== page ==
• The permit holder may drive between the hours of 10:00 p.m. and 6:00 a.m. only when under supervision. Exception: The permit holder may travel without supervision during those hours when going directly to and from church activities, work activities, and the permit holder’s school activities on school property.
  • No passengers other than the adult supervisor and one other passenger can be in the vehicle except for immediate members of the driver’s family provided the adult supervisor is in the car. During the second six-month period of unsupervised driving, when a supervisor is not present, only one other passenger in addition to the driver can be in the vehicle.

Persons who violate the Delaware Level One Learner’s Permit restrictions are considered as driving without a license, which will result in a two-month suspension for the first offense and a four-month suspension for subsequent offenses.

Get your Delaware restricted license

Receiving your license requires that you’ve completed certain requirements. Those are reaching the age of 16 and a half.

You will be required to pass a driving test with a Delaware DMV evaluator who will make sure you can perform basic driving tasks safely.

Before you take it, you should check out the Top 10 Automatic Fails on Driver Tests, so you’ll know what not to do on test day.

Vision Test: You will need to take a vision test. If you need glasses be sure you’re wearing them.

Your license will be mailed to you and will have your photograph on it. They take your picture the day you pass your driving skills test. This license will come with the following restrictions:

  • No more than one passenger unless immediate family and adult supervisor is present
  • No passenger is to sit in the front seat except for adult supervisor

As you continue to learn how to operate a motor vehicle in different conditions, there are certain hours when you won’t be able to drive. Those are 10pm-6am.

Get your full unrestricted Delaware driver's license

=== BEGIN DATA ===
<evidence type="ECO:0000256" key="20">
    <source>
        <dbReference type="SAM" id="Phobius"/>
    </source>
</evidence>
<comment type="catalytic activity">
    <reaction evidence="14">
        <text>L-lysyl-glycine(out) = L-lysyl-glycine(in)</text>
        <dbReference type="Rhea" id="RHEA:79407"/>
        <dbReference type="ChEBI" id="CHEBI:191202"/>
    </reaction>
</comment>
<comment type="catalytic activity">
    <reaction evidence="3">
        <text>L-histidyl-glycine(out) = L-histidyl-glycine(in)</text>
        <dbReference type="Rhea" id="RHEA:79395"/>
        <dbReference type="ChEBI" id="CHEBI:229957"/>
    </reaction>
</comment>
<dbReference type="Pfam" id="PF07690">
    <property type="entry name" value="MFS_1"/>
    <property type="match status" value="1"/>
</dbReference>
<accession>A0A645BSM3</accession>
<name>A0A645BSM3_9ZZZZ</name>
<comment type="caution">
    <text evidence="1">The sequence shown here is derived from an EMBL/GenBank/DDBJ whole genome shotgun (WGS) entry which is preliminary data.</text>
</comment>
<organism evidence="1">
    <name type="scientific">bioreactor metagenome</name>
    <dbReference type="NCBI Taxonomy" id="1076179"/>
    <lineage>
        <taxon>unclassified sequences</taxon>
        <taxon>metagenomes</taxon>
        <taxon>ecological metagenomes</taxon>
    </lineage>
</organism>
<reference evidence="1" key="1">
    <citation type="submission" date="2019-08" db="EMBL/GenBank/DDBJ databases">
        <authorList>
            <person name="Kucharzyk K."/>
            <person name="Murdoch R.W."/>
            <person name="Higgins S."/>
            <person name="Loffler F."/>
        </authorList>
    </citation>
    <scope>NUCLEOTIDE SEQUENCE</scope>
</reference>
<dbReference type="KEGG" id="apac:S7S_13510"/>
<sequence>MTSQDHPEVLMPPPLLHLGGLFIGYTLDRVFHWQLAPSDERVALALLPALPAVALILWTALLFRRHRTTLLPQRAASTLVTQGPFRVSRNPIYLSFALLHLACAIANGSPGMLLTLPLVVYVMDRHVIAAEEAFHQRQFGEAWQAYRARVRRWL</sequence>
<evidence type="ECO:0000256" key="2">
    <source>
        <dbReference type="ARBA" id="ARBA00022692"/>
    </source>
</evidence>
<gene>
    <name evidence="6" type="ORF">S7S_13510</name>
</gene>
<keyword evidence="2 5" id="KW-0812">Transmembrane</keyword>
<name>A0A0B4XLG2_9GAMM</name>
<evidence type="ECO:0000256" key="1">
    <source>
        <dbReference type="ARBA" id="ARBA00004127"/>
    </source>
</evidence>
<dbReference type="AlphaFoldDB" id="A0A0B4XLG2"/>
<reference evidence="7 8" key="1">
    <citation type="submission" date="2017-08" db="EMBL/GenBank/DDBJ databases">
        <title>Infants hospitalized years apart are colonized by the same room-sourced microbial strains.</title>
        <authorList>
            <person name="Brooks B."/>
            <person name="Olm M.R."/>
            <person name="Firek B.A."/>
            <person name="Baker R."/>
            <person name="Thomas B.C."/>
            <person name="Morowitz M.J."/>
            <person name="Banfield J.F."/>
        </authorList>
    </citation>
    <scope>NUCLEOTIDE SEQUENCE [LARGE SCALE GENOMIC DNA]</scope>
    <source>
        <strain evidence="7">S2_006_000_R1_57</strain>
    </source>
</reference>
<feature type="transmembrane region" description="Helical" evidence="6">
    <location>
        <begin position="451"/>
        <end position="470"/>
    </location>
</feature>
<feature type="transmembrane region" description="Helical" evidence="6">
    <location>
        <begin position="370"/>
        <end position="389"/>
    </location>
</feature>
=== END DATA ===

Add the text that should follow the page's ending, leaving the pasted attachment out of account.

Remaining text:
At a certain point, the state feels that you’ve been able to receive enough supervised driving experience that you can go out on your own. Therefore, once you reach 17 and have had your restricted license for at least a year, you can get your full license.

This means that previous restrictions are lifted. However, you will not receive an updated license until that one expires. After you renew your license, you will receive your full, unrestricted license in the mail.

Whether you’ve just finished your Delaware graduated licensing process, or are just starting out, you might also want to consider a telematic companion application to better understand your driving habits, and how to improve them.

The best option is the DriverZ Virtual Coach. Download it today to sharpen your S.P.I.D.E.R.Senses™ to build the driving skills that will keep you safe for a lifetime, track your supervised driving hours, and access bespoke driver training based on your specific needs.

Frequently asked questions

Here are some other details which are good to know as you start out on your DE graduated licensing journey.

Can I drive in Delaware with an out-of-state learner’s permit?

Yes, you may drive with out-of-state learner’s permits may drive in Delaware, but must obey all graduated license restrictions issued by your home state.

What is a Delaware driver education permit?

In Delaware, a driver education student does not need a permit to drive with a driver education instructor. After completing the on-road requirements of driver education, a driver education student who is at least 15 years, 10 months may apply for a Delaware Driver Education Learner’s Permit, which allows the student to drive while supervised by an experienced driver.

Delaware Division of Motor Vehicles information

For comprehensive information on everything related to the Delaware graduated licensing program, visit the Delaware Division of Motor Vehicles You can also inquire via email at

Prepare for your license journey by reviewing the Delaware Driver Manual, and taking a few practice tests.